Shooting of Stephon Clark
Image from Clark's Facebook account
|Date||March 18, 2018|
|Time||c. 9:30 p.m. (PT)|
|Location||Meadowview, Sacramento, California, U.S.|
|Inquiries||Use of force investigation|
|Coroner||Independent report found Clark was shot eight times, including six times in the back. The Sacramento County Coroner's report heavily contradicts the report of the private autopsy ordered by the family. The Sacramento County Coroner's report was later reviewed by six forensic pathologists and found to be correct.|
In the late evening of March 18, 2018, Stephon Clark, a 22-year-old black American man, was shot and killed in Meadowview, Sacramento, California by Terrance Mercadal and Jared Robinet, two officers of the Sacramento Police Department in the backyard of his grandmother’s house while he had a phone in his hand. The encounter was filmed by police video cameras and by a Sacramento County Sheriff's Department helicopter which was involved in observing Clark, on the ground and in directing ground officers to the point at which the shooting took place. The officers stated that they shot Clark, firing 20 rounds, believing that he had pointed a gun at them. Police found only a cell phone on him.
According to the pathologist hired by the Clark family, Clark was shot eight times, including six times in the back. However, the Sacramento County Coroner's autopsy report concluded that Clark was shot seven times, including three shots to the right side of the back.
The shooting caused large protests in Sacramento, and Clark's family members have rejected the initial police description of the events leading to Clark's death. The Sacramento Police Department placed the officers on paid administrative leave and opened a use of force investigation. Police have stated they are confident that Clark was the suspect responsible for breaking windows in the area prior to the encounter.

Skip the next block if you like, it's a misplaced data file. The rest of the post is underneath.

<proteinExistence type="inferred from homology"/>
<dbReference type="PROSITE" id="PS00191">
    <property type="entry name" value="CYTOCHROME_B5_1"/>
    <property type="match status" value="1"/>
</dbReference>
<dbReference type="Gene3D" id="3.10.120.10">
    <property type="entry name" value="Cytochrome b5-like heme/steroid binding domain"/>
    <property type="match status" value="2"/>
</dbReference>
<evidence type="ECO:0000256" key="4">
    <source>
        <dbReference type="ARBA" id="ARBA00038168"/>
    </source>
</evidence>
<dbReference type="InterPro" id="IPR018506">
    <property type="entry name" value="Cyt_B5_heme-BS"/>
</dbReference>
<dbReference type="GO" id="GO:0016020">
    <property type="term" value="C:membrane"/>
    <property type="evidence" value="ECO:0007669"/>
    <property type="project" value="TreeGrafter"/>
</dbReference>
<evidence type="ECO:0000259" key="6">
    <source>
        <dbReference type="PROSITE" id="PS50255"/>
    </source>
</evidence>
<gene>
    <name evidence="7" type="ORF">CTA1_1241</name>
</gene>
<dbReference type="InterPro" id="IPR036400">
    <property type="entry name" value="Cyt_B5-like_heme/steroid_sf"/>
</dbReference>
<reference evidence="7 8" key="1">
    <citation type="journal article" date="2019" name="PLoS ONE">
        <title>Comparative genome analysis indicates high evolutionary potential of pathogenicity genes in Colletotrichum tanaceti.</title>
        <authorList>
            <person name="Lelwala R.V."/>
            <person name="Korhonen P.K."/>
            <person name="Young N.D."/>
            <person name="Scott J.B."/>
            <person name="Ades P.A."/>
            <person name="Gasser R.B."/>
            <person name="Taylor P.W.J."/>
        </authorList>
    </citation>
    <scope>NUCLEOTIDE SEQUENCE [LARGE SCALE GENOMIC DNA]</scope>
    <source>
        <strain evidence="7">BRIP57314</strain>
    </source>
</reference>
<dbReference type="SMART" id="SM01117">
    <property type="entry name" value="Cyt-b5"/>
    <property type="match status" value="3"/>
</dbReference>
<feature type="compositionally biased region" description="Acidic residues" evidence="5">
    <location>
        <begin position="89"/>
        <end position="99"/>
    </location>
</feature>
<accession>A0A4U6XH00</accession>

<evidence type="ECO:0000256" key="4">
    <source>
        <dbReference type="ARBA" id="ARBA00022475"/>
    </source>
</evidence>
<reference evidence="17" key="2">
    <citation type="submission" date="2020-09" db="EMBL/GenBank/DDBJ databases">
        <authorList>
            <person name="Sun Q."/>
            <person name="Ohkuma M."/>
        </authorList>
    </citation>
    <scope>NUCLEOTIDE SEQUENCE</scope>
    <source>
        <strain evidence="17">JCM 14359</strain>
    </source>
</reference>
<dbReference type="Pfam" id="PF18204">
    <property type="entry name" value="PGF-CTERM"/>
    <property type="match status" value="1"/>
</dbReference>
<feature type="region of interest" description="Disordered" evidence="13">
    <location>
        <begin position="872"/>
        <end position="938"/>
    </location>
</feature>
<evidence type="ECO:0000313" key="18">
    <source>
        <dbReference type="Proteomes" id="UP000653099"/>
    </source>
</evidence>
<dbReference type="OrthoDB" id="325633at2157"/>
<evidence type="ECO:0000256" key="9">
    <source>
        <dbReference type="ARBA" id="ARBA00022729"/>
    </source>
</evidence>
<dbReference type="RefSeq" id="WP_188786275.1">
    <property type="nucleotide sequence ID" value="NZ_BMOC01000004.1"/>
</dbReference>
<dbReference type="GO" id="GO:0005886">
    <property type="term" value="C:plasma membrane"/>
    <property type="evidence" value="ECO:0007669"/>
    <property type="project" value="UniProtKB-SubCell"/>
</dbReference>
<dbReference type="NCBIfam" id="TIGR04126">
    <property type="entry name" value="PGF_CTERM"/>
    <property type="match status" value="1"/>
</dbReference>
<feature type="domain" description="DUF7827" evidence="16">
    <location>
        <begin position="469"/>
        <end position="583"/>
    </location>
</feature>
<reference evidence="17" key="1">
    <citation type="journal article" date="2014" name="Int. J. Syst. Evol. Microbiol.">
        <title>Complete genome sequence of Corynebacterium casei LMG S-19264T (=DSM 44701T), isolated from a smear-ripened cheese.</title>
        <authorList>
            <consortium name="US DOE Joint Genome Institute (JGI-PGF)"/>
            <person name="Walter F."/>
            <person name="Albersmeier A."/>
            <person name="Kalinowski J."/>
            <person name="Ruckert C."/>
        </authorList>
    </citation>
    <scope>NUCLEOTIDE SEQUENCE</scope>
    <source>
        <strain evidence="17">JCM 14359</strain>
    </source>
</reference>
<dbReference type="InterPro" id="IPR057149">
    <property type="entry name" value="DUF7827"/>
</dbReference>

On March 2, 2019, the Sacramento County district attorney announced that the Sacramento police officers who killed Clark would not be charged and that they had probable cause to stop Clark and were legally justified in the use of deadly force.
Stephon Clark (born Stephan Alonzo-Clark, August 10, 1995 – March 18, 2018) a black American, graduated from Sacramento High School in 2013, where he was on the football team. He was 22 years old at the time he was killed. According to The Los Angeles Times, Clark lived in a "tough neighborhood" characterized by tense relations with the Sacramento Police Department. His older brother, Stevante Clark, told KOVR that he and Stephon had come from "underprivileged, broken homes". Their 16-year-old brother was killed in a shooting in 2006. Stephon had been released from county jail about a month before the shooting and was staying with his grandparents on and off. His brother said, "He was arrested before, but he's been different lately. He really changed his life." Sacramento County court records show that Clark had a history of convictions for robbery, domestic abuse, and a prostitution-related offense. At the time of his death he was on probation for a 2014 robbery conviction. According to the investigation, Clark had searched ways to commit suicide online. A toxicology report also released by police found traces of cocaine, cannabis, and codeine in Clark's system. Codeine and hydrocodone were found in Clark’s urine. Multiple leaders in the community opined that Clark's criminal record was immaterial to his death.